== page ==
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Vice Presidential Debate’s Plexiglass Barriers Are Very Stupid

Workers install plexiglass protections between the debaters on the stage of the debate hall ahead of the vice presidential debate in Kingsbury Hall of the University of Utah October 6, 2020 in Salt Lake City, Utah.

Workers install plexiglass protections between the debaters on the stage of the debate hall ahead of the vice presidential debate in Kingsbury Hall of the University of Utah October 6, 2020 in Salt Lake City, Utah.
Photo: Eric Baradat (Getty Images)

The first telephone was invented in 1861. The underlying technology evolved greatly over the next 100 years, but it wasn’t until the 1950s that Americans stopped seeing home phones as an extravagance. (The 1920s also saw the invention of the two-way radio, hand-held versions of which were later dubbed “walkie-talkies.”) Nokia arguably ushered in the most profound development by introducing rectangular cellphones that could slide easily into the front pocket of a pair of Levi’s. Video conference took off only a few years later thanks to the internet revolution; first for businesses, and later, as high-speed connections became more available, the rest of us schmoes.

For 150 years, human beings have harnessed the power to converse in real-time across vast distances… which is only one of the reasons that it’s so astonishing, during the worst pandemic in a hundred years, the Commission on Presidential Debates has decided the vice president and potential future vice president should debate each other with only the length of an average-sized alligator between them. This only days after the president himself was hospitalized covid-19 and a slew of White House aides have been confirmed infected.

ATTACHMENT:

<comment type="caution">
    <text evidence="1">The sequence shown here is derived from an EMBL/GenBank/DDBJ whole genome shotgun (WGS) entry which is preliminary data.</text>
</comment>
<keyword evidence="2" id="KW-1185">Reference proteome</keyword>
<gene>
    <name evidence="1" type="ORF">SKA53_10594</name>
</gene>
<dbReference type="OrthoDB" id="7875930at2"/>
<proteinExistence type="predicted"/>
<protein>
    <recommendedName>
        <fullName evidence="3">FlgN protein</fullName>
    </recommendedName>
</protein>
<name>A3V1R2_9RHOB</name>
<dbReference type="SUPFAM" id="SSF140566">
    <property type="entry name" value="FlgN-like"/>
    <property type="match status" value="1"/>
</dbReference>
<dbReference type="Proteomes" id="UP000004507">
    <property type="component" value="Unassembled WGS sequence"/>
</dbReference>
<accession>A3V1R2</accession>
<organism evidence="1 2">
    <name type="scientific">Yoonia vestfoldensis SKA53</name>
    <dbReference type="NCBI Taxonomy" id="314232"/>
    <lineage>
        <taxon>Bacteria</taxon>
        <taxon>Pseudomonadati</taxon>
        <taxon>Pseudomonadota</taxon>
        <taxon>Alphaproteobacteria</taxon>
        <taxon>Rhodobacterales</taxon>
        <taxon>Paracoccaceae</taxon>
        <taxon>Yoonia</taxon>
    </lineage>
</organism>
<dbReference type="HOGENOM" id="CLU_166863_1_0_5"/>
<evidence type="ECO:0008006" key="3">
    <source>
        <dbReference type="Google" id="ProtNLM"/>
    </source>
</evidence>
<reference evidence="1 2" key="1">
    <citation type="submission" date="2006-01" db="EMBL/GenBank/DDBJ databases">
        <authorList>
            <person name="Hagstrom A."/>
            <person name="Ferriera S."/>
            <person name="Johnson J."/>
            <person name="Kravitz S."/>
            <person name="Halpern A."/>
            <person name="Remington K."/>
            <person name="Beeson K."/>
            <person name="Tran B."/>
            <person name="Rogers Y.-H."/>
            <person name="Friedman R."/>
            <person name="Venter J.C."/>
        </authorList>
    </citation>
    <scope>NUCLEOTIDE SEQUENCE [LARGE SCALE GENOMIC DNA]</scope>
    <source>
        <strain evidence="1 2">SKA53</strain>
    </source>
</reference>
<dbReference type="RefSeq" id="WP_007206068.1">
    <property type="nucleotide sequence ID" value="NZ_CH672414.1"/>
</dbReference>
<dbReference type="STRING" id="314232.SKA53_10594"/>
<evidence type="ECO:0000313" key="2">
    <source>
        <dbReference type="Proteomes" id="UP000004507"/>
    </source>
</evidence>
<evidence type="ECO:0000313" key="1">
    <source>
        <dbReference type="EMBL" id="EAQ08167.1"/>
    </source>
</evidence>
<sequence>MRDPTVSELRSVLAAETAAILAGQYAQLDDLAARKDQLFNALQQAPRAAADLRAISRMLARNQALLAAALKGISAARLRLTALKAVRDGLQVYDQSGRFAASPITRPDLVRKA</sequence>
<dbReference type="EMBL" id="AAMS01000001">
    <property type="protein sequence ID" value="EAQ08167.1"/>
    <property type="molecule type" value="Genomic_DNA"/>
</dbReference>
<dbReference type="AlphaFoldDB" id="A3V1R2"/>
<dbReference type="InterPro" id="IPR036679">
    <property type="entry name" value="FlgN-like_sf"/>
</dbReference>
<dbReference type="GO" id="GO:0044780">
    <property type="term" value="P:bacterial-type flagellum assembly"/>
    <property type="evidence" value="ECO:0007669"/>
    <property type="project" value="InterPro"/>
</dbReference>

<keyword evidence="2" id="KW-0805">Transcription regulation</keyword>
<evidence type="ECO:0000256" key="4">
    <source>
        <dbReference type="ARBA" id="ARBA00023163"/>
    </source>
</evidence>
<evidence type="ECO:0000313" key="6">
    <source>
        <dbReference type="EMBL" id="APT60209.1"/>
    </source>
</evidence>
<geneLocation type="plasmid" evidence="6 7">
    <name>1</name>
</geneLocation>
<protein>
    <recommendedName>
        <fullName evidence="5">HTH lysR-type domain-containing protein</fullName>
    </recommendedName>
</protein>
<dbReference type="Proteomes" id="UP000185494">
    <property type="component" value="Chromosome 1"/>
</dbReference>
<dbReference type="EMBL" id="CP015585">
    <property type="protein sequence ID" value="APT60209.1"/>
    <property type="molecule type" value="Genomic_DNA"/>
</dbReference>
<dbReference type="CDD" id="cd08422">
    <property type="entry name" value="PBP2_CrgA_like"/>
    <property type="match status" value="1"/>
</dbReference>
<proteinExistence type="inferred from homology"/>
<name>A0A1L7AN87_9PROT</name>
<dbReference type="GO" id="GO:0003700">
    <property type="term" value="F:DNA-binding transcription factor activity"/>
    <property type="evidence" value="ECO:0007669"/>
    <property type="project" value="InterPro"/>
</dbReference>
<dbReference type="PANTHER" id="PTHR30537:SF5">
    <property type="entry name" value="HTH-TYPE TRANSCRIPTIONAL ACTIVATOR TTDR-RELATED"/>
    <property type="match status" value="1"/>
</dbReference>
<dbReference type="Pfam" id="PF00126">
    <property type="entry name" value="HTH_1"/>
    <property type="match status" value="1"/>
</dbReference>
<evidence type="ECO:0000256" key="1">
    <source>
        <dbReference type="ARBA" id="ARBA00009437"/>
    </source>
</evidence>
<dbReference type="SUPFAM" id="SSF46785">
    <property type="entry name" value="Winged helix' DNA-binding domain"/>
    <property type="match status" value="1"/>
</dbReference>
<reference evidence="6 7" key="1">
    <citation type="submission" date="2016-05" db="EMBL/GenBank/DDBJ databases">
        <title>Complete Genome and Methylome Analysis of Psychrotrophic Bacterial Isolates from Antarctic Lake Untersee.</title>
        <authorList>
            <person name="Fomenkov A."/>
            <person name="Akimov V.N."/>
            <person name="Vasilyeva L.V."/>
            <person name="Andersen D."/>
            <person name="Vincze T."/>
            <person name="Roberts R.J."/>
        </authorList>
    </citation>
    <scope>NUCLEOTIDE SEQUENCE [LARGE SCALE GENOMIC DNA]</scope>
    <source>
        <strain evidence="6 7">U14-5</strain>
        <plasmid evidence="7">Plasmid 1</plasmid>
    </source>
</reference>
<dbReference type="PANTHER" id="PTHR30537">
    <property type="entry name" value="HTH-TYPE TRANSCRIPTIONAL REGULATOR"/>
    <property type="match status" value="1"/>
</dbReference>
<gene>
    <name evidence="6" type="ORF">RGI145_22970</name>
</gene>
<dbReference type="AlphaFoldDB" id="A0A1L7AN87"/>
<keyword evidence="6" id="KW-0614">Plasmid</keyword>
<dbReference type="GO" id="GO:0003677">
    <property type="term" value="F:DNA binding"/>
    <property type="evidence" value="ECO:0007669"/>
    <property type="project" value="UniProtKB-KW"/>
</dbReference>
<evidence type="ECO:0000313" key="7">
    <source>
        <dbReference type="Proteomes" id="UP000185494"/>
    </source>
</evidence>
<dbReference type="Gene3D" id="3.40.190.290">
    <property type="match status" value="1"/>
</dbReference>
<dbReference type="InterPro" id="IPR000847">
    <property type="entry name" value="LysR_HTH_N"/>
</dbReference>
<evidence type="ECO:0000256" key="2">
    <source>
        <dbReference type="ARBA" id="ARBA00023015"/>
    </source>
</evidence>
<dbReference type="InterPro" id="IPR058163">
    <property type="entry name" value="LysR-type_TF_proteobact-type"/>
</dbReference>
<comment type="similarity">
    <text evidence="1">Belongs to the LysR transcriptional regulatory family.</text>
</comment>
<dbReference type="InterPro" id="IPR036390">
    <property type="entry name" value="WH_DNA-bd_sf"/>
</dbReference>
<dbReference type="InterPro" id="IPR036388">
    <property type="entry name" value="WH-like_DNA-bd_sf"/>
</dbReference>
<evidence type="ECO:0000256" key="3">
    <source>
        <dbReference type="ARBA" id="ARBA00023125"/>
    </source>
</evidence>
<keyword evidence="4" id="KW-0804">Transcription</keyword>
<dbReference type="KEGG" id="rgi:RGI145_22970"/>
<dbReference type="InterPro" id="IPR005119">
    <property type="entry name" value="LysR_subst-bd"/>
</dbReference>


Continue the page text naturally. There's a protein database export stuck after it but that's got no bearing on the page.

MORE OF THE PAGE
So how dumb, exactly, is the Commission on Presidential Debates? It’s very dumb! And so we’re not talking about some faceless dumb entity, here’s who comprises this super dumb group:

  • John C. Danforth, former U.S. Senator
  • Charles Gibson, former anchor, ABC World News with Charles Gibson
  • John Griffen, managing director, Allen & Company LLC
  • Yvonne Hao, managing director and co-founder, Cove Hill Partners
  • Jane Harman, director, president and CEO, Woodrow Wilson International Center for Scholars
  • Antonia Hernandez, president and CEO, California Community Foundation
  • Reverend John I. Jenkins, president, University of Notre Dame
  • Newton N. Minow, senior counsel, Sidley Austin LLP
  • Richard D. Parsons, senior advisor, Providence Equity Partners LLC
  • Olympia Snowe, former U.S. Senator

There’s a highly contagious and deadly virus going around. Possibly you’ve heard about it. Since March, it’s killed over a million people; 210,000 of them right here in America. Predictably, the outbreak finally spread to the highest levels of our incompetent government. The president was hospitalized briefly. His wife and several of his top aides are also sick, including two military aides whose job it is to carry what is mind-numbingly referred to as “the nuclear football.”